I am writing to express grave concern about the 2023 Anti-Homosexuality Bill which entrenches criminalisation of consensual same-sex conduct in Uganda and is in violation of numerous human rights of LGBTI individuals and those defending their rights in Uganda, including the rights to dignity, equality before the law, equal protection by the law, non-discrimination, and freedoms of expression, peaceful assembly and association.
On 21 March, the Ugandan Parliament passed the Bill with 387 out of 389 MPs voting in favour of the Blil, which was then sent to the President to sign. On 21 April, the President sent the Bill back with revisions. On 2 May, Parliament passed an amended version that included the President’s recommendations. The Bill now sits with His Excellency, who has until 31 May to either sign the Bill, veto it or return it once again to Parliament for revisions.
The amended version of the Anti-Homosexuality Bill still imposes a punishment of life imprisonment for same-sex sexual conduct, and up to 10 years imprisonment for attempted same-sex sexual acts. It also imposes the death penalty in cases of “aggravated homosexuality” – a broad term used to describe actions including same-sex acts among people living with HIV- and criminalizes the “promotion of homosexuality” with a 20-year prison sentence. The Bill will have a devastating impact on LGBTI individuals in Uganda, who already face institutional and widespread discrimination, fuelling violence and discrimination against them, as well as reinforcing stigma and gender-based stereotypes negatively affecting LGBTI people. It will also have a chilling effect on freedoms of expression, peaceful assembly and association, as individuals who support LGBTI rights also risk persecution and imprisonment.
I urge you to immediately veto the 2023 Anti-Homosexuality Bill and take steps to protect the human rights of all individuals, regardless of their sexual orientation, gender identity and/or expression. I also urge you to take all necessary steps to condemn discriminatory violence and to take actions to protect LGBTI people and human rights defenders from discriminatory attacks that are fuelled by the discussions around the Bill.
The 2023 Anti-Homosexuality Bill is not the first time the Ugandan Parliament has attempted to criminalize homosexuality.
Since the striking-down of Uganda’s Anti-Homosexuality Act in 2014, there have been repeated efforts to proscribe homosexuality. In 2021, Parliament approved the Sexual Offences Bill, which criminalized any “sexual act between persons of the same gender,” as well as anal sex between people of any gender, with a penalty of up to 10 years in prison. In August 2021, President Yoweri Museveni vetoed law, the Sexual Offences Act. In a letter written on 3 August 2021, addressed to Speaker Jacob Oulanyah, the President said the legislation needed to be reviewed to address redundant provisions already in other Ugandan laws.
While the text of the official Bill that awaits Presidential decision has not been made public, details of provisions that have been passed have been disclosed through the parliamentary debate of 21 March 2023. The Bill is one of the most extreme anti-LGBTI laws in the world. Uganda is already among 30 African countries that criminalise same-sex conduct, and this Bill broadens penalties and appears to be the first to outlaw anyone identifying as LGBTI, beyond sexual conduct.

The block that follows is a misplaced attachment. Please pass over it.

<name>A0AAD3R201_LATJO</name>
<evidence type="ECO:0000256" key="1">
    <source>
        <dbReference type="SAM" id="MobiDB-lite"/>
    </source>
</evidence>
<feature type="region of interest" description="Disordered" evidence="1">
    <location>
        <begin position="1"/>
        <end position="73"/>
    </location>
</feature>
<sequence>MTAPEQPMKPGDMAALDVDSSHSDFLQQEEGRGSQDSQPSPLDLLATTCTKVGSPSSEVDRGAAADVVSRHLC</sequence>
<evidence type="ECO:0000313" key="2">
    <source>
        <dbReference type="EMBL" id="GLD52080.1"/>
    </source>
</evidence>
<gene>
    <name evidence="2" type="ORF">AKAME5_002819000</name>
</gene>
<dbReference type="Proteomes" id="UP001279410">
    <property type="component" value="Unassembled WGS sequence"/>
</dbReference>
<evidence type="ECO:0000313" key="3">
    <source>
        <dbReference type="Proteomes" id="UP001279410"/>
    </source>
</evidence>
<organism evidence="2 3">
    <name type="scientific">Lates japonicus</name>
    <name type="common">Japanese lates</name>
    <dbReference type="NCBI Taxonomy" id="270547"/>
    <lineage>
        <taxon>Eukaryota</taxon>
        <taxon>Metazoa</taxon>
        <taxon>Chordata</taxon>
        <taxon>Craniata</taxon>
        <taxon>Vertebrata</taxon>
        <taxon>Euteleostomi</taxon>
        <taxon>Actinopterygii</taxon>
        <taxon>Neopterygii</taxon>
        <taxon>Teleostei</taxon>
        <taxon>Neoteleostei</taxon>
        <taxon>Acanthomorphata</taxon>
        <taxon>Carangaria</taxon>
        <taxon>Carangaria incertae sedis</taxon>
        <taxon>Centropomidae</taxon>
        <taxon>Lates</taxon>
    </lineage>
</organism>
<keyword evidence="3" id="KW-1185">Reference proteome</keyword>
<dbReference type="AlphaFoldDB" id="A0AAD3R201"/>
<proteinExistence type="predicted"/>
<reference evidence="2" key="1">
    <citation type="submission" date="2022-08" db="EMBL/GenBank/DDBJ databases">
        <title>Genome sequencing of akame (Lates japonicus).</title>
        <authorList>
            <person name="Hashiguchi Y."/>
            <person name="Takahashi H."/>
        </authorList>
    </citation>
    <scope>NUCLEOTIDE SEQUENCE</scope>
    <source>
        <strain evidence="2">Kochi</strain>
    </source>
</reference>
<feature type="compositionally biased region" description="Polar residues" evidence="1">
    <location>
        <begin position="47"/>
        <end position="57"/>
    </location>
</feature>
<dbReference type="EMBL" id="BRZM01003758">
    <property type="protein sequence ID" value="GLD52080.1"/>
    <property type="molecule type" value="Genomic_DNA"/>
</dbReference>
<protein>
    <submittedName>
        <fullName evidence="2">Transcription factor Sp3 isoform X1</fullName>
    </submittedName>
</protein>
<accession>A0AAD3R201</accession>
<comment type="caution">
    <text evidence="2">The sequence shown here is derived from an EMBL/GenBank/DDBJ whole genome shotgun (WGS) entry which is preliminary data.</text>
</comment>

Continued homophobic comments made by the President and other senior state representatives, before, during and after the passage of the Bill, is creating a climate of discrimination against LGBTI people. For example, in August 2022, the NGO Bureau shut down Sexual Minorities Uganda (SMUG) a key LGBTI advocacy group in Uganda, for operating without registering with the NGO Bureau under the NGO Act 2016. On 17 April 2023, a Ugandan court in Jinja, eastern Uganda denied bail to six young peer educators working for healthcare organizations after they were arbitrarily arrested on 8 April 2023 and charged with “forming part of a criminal sexual network.” The Uganda Police Force confirmed that it conducted forced anal exams, and HIV testing on the six.
The Anti-Homosexuality Bill is in violation of Uganda’s obligations under both national and international law, including Chapter 4 of the Constitution of Uganda which protects the rights to equality and non-discrimination, protection of personal liberty, protection from cruel or degrading treatment, and privacy. The Bill further violates provisions of the African Charter on Human and People’s Rights (the African Charter), prohibiting discrimination, cruel or degrading treatment, and prohibition of arbitrary arrests.
The Bill also violates various provisions of the Universal Declaration of Human Rights (UDHR) and International Covenant on Civil and Political Rights (ICCPR). The UDHR protects everyone’s right to express themselves freely, and the right to equality and non-discrimination. Like the African Charter, the UDHR prohibits torture or cruel, inhuman, or degrading treatment or punishment, and protect against arbitrary arrest, detention, and arbitrary interference with a person’s privacy, family, home, or correspondence. The ICCPR has similar provisions in its articles 2, 7, 9 and 17.